She Was Trapped Amid the Grenfell Blaze—and Cyanide
BBC confirms one survivor suffered cyanide poisoning
By Kate Seamons,  Newser Staff
Posted Jul 13, 2017 6:53 AM CDT
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In this photo taken July 7, 2017, the fire damaged Grenfell Tower is seen from a Hammersmith & City Underground train in London.   (AP Photo/Harry Hamburg)
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(Newser) – Luana Gomes spent six days in a medically induced coma after being caught in London's Grenfell Tower fire. And while she survived, smoke inhalation wasn't all the 12-year-old was treated for. The BBC obtained her discharge record, which shows she suffered cyanide poisoning in the blaze—the first confirmation of such a diagnosis—and was treated with two doses of the antidote hydroxycobalamine. Her sister and mother also received the antidote though they weren't diagnosed with the poisoning.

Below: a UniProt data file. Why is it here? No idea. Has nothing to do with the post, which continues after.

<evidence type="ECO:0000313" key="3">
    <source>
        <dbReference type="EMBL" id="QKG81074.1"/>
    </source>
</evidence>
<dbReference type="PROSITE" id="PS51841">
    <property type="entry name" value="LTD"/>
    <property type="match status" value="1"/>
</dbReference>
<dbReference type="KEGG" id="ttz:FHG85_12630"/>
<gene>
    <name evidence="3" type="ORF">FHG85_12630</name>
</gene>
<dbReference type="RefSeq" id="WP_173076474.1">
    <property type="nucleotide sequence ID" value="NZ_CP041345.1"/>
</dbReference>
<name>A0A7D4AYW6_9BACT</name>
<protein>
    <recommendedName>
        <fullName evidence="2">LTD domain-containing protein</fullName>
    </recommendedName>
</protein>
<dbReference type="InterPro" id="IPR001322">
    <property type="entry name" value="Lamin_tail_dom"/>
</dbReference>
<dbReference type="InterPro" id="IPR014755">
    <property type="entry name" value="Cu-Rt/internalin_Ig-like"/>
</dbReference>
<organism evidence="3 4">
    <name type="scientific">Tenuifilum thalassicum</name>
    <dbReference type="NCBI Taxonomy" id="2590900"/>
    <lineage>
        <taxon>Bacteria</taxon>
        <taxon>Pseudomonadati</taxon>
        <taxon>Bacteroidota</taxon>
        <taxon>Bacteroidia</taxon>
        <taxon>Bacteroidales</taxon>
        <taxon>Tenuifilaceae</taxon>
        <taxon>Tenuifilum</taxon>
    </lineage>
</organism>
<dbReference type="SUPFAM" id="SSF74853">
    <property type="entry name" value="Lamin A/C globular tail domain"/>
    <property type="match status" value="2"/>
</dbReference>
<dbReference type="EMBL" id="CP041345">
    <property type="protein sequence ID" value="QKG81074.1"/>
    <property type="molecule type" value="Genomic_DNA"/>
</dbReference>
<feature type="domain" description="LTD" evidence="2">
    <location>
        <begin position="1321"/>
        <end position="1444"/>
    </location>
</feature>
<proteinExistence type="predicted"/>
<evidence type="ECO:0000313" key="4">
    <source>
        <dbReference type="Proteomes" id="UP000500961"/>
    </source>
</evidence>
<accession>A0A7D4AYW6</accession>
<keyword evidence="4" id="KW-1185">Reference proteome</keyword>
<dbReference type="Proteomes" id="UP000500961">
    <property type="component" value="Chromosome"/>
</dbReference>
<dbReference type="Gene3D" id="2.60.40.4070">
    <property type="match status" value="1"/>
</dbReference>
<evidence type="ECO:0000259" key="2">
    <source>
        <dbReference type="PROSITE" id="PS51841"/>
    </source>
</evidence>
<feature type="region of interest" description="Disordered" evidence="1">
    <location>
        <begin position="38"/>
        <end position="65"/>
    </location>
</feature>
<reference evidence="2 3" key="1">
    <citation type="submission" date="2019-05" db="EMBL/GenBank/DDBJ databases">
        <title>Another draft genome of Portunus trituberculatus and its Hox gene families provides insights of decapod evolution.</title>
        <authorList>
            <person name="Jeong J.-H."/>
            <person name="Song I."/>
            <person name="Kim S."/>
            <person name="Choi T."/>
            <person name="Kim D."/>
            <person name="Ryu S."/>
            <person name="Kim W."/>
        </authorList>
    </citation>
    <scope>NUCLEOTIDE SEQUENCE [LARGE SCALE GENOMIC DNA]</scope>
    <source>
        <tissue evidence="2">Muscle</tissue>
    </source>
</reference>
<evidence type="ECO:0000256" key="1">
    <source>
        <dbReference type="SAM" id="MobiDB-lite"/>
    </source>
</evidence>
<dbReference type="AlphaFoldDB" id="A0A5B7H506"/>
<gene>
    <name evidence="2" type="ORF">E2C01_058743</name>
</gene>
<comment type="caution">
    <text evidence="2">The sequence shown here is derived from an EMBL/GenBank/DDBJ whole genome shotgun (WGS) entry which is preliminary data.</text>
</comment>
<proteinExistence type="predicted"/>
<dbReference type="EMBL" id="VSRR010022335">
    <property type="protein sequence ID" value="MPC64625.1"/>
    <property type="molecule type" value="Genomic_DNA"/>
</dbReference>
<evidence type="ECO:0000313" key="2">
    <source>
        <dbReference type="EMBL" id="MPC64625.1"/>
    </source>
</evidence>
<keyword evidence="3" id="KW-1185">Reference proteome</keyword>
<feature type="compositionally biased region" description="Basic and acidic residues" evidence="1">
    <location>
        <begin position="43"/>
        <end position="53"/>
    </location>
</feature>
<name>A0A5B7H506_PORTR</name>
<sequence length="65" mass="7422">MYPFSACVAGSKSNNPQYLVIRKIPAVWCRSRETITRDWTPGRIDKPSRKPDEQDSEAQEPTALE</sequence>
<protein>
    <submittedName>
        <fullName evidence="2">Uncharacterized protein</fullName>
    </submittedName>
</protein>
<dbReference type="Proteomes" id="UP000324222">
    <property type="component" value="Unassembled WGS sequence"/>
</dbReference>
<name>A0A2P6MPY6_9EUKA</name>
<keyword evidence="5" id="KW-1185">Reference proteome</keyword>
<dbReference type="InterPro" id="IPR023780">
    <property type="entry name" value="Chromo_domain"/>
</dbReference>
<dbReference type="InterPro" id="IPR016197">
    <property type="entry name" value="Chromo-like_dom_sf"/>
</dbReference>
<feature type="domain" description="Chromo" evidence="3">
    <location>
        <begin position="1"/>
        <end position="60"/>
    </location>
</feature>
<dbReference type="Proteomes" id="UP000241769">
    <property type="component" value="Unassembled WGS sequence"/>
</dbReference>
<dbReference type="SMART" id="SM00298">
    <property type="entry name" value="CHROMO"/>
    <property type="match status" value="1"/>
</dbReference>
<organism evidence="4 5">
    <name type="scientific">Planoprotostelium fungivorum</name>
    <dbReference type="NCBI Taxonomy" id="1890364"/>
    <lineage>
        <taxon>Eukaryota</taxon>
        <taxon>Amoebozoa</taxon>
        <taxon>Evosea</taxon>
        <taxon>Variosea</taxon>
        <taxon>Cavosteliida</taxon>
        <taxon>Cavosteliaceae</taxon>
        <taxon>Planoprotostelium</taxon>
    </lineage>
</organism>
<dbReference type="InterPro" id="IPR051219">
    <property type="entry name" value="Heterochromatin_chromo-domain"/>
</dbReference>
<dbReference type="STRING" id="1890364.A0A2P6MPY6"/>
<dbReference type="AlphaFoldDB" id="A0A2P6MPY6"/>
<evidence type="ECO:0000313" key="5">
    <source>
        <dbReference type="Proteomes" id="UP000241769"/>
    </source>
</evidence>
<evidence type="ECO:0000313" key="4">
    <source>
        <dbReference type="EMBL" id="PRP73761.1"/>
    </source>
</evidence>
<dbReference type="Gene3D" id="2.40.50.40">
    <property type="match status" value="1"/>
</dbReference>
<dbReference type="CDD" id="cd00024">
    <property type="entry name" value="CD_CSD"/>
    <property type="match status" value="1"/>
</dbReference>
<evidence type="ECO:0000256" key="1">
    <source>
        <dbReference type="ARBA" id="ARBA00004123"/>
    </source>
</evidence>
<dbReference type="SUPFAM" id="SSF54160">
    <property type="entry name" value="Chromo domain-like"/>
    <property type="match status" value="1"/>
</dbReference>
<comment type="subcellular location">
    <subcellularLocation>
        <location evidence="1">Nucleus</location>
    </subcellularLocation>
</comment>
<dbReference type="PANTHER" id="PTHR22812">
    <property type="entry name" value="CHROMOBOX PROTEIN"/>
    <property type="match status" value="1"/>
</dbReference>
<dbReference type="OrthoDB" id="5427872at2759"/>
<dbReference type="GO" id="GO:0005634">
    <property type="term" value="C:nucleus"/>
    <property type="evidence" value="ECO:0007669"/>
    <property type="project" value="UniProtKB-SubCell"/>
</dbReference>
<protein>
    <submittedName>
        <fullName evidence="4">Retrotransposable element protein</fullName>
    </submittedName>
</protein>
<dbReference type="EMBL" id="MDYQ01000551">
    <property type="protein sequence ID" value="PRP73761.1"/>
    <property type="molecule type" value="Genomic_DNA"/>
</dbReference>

The BBC's environment correspondent labels cyanide poisoning as "relatively common following house fires" due to how commonly it's used to make plastics. Beyond plastics, the Guardian looks at the tower's Celotex RS5000 insulation, which was sandwiched between the building and the cladding, and notes that when burned it produces hydrogen cyanide. The family's suffering wasn't limited to their medical woes: Mother Andreia Gomes was seven months pregnant and lost her unborn son in the wake of the fire.

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